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Synthecultural Communities: What, How, Why, and Who Cares?
- Dana E. Webber, State College Area School District, State College, Pennsylvania, USA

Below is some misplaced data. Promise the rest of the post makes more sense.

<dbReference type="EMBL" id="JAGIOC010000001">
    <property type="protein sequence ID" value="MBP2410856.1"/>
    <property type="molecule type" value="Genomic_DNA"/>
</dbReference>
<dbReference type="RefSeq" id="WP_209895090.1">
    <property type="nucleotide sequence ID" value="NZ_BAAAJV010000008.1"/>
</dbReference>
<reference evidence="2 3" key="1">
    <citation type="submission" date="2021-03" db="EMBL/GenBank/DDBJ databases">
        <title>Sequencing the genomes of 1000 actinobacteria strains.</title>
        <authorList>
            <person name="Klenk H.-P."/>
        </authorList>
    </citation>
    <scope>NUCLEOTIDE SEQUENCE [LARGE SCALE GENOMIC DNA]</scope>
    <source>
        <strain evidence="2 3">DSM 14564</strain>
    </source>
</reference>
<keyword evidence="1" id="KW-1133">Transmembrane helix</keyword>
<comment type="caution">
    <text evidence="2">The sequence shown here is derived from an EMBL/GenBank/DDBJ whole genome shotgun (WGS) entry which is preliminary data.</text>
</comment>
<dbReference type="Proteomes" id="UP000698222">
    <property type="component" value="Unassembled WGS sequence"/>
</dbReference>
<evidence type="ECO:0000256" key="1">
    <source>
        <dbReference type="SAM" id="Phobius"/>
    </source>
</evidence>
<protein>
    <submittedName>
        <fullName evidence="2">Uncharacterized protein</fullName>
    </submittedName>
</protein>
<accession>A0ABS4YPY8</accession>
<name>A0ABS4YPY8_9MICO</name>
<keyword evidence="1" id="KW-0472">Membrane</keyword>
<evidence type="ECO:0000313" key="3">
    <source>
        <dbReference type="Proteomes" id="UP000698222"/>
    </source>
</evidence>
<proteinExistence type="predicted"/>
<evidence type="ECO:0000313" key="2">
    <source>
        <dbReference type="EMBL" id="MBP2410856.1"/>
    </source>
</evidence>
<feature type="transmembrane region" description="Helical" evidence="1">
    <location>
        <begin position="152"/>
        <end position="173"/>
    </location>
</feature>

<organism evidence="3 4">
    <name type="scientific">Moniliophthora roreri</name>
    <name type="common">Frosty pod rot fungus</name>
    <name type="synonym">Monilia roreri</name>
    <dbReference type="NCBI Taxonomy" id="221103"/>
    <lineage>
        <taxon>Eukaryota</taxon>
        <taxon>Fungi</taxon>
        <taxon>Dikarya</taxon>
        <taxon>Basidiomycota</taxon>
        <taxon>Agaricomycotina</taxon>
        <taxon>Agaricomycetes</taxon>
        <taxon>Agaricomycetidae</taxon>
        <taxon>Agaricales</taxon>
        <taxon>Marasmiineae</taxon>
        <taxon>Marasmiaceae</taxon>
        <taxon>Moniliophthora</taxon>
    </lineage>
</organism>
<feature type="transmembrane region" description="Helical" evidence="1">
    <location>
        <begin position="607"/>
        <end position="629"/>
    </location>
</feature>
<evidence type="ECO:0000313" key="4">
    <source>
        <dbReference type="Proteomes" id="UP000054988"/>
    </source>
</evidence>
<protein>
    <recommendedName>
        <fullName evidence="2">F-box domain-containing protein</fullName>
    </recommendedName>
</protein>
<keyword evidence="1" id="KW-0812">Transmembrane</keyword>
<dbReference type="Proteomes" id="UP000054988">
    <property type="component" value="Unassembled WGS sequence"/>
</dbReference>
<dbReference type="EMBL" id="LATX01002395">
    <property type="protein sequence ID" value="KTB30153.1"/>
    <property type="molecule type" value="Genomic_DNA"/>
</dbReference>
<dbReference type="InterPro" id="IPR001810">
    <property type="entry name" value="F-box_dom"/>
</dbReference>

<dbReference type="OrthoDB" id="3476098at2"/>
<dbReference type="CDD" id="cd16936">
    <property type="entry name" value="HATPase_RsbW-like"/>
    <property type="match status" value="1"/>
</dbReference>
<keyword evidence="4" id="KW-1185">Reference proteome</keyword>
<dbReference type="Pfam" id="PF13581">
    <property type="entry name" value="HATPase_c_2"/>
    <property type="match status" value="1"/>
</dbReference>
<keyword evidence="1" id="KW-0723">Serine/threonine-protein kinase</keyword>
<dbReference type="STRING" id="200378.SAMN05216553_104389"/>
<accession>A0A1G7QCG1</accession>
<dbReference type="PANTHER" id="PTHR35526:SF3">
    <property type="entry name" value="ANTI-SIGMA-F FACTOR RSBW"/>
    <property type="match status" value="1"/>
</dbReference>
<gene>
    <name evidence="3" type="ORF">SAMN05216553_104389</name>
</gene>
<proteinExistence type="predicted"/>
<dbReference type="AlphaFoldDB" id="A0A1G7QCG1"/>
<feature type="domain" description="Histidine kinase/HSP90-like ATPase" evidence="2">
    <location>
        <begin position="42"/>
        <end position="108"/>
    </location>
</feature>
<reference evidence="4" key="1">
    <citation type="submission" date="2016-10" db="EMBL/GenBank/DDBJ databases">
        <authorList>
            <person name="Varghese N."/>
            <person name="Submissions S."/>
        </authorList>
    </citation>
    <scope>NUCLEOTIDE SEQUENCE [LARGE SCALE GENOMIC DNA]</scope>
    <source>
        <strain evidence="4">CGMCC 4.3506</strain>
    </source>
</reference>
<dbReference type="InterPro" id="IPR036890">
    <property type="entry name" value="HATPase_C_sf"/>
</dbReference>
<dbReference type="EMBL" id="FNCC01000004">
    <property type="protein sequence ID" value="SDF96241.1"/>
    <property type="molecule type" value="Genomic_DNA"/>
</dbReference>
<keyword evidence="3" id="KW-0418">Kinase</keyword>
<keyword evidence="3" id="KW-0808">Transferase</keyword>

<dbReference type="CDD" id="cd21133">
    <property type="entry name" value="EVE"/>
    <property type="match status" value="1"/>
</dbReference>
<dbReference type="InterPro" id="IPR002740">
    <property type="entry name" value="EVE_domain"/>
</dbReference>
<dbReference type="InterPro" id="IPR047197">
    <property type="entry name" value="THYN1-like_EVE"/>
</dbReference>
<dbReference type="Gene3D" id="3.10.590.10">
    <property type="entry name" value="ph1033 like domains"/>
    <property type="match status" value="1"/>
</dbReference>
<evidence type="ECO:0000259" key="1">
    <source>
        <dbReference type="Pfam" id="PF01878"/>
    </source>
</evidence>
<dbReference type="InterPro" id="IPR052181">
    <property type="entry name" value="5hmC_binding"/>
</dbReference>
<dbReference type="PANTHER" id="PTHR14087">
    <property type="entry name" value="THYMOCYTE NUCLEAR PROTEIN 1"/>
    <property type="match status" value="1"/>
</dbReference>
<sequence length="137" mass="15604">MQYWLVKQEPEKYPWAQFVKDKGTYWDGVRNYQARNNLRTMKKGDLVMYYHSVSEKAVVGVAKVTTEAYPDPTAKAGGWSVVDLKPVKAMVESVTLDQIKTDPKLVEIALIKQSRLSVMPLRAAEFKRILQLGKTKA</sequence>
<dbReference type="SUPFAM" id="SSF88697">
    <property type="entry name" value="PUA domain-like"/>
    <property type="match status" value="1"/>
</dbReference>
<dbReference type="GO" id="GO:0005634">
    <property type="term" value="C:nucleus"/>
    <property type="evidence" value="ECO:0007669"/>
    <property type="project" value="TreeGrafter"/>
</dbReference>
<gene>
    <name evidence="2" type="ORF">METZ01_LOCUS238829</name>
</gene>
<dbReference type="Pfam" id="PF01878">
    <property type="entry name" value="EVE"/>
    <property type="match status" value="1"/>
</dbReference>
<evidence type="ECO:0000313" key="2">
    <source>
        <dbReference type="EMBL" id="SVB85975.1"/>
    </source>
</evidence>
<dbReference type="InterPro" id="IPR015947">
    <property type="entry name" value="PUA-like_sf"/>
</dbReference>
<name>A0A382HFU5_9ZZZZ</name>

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Synthecultural Communicative Competence (SCC) means application of integrated knowledge for productive fusion among people. Developing it starts with education. In schools, it requires teachers to employ intercultural communicative competence (ICC) skills (Byram, 1997) to unite the languaculture being learned with cultures of technology, of students’ peers and families, and of the school and teaching. This notion relates to Risager’s (2000) and Byram’s (2009) works, considering a synthesis of people within a somewhat synthetic classroom culture, temporary and manufactured in nature; operating in conjunction with that are synergism of technology-facilitated global communication, discussed by Myers (2006), and teachers’ attempts to constructively blend with a professional environment (Mungo, 1983) while functioning through use of the languaculture being learned (LBL). Successful interplay among these cultural facets implies rapport among students, between teacher and students (Burke, 2005; PA Dept. of Ed., 2010; Savignon, 1983; Victoria 1970; and Yam, 1982, 1986), and with others inside and outside of school. The value of SCC is that relevant skills can be applied to virtually any occupation, transferred to venues outside of school for social and professional agility. Sample learning activities demonstrate that computers with Internet, plus not only the teacher but all persons present, may serve as resources for learning that can happen for every individual participating; and, curriculum design perpetuates learning outcomes that are persistently evolutionary rather than disposable in that they result in enduring relationships among interlocutors working across boundaries toward global well-being. Once SCC as it applies to education is introduced and defined, attendees can fill out blank SCC templates and discuss facets that they entered onto it with respect to their professional context and share their thoughts and ideas about what that means for them. Concluding remarks will be made and feedback will be invited.